A $200,000 grant from the World Health Organization will enableCambridge Biotech Corp., of Worcester, Mass., to test its QS-21booster molecule in two anti-malaria vaccines developed by the WalterReed Army Institute of Research, in Washington, D.C.An initial 12-month down payment of $75,000 will tool upCambridge's research project, which starts in September 1994, withpersonnel, animal models and equipment.QS-21, trademarked Stimulon, is a vaccine adjuvant which heightensthe immune system's response to target antigens.Initially, the company will combine QS-21 with Walter Reed'sproprietary molecule, EBA-175. This protein is the receptor that ushersthe Plasmodium falciparum parasite's erythrocytic stage from the liverinto red blood cells. "QS-21 is a strong inducer of cell-mediatedimmune responses by the body," said Cambridge's Oscar Kashala,"including cytotoxic T cells, a key component to protection againstmalaria." Kashala is the company's director of medical affairs (tropicaldiseases).
SubeadQS stands for Quillaja saponaria, "a tropical tree from the bark ofwhich Cambridge extracted an antigen-active fraction with potentadjuvant activity and little toxicity," Alyson Button Stone,Cambridge's coordinator of investor relations, told BioWorld. QS-21was discovered and purified by Charlotte Kensil, the firm's director ofadjuvants and drug delivery.Most of the adjuvant/antigen research will take place at Cambridge,Stone said, with smaller-scale primate studies at Walter Reed'sdepartment of immunology.Walter Reed's immunologist Ripley Ballou is in Thailand right nowdirecting a trial of the vaccine _ not yet including QS-21 _ in 1,300children. "The 2-mg dose," said his colleague, David Lanar, "is terriblyexpensive to synthesize." He told BioWorld, "we're looking to QS-21to give our vaccine the same antigenic effect with one-thousandth thedose."Besides evaluating the adjuvant's efficacy in boosting antigenicprowess in a potential vaccine, Cambridge's grant from WHO'stropical disease research and training program covers training scientistsand post-docs from malaria-endemic regions of the world in thecompany's Molecular Pathogenesis Laboratory.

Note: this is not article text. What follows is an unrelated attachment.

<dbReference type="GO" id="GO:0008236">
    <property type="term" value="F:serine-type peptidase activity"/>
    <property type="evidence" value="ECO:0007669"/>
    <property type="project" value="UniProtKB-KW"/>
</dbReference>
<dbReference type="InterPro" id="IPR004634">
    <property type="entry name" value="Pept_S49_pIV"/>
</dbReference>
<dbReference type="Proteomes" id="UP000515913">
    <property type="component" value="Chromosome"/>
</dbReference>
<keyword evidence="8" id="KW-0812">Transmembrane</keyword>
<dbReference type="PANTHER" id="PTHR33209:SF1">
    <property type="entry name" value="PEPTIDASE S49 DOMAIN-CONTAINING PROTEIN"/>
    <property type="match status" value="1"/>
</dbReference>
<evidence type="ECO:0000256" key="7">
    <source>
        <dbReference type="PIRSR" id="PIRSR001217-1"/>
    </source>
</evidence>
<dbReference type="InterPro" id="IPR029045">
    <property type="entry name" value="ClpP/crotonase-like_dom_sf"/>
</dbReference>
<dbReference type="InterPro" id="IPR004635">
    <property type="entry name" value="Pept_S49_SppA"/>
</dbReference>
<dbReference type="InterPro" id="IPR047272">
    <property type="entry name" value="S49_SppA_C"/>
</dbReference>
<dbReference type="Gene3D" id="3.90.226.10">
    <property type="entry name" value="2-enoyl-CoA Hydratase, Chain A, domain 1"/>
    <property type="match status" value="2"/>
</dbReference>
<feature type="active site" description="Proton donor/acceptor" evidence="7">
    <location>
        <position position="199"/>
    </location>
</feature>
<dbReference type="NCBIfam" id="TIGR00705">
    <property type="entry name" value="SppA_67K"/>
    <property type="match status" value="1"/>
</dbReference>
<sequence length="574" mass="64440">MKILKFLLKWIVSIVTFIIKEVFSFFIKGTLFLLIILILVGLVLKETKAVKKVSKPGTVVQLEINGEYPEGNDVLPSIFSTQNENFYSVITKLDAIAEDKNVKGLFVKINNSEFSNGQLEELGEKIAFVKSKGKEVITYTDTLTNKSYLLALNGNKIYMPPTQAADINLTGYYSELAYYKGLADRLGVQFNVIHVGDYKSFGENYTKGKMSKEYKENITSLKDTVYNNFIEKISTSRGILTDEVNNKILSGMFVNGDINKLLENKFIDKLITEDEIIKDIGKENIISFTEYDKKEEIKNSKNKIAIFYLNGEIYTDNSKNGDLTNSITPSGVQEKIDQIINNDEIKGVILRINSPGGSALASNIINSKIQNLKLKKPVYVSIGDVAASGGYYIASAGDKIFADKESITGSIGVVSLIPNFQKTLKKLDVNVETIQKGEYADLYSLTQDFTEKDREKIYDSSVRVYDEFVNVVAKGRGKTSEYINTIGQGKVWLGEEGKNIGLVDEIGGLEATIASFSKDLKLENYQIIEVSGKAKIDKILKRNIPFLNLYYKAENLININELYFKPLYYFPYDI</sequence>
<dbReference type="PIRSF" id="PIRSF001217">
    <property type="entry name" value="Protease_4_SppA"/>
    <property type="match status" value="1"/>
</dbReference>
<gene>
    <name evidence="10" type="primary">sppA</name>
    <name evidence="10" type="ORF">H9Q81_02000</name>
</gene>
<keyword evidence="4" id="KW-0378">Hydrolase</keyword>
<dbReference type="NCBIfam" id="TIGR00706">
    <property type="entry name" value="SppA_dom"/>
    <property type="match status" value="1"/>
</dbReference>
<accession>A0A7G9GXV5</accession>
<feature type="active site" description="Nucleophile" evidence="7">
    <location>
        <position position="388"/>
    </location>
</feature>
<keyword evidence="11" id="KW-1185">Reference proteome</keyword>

-- David N. Leff Science Editor
(c) 1997 American Health Consultants. All rights reserved.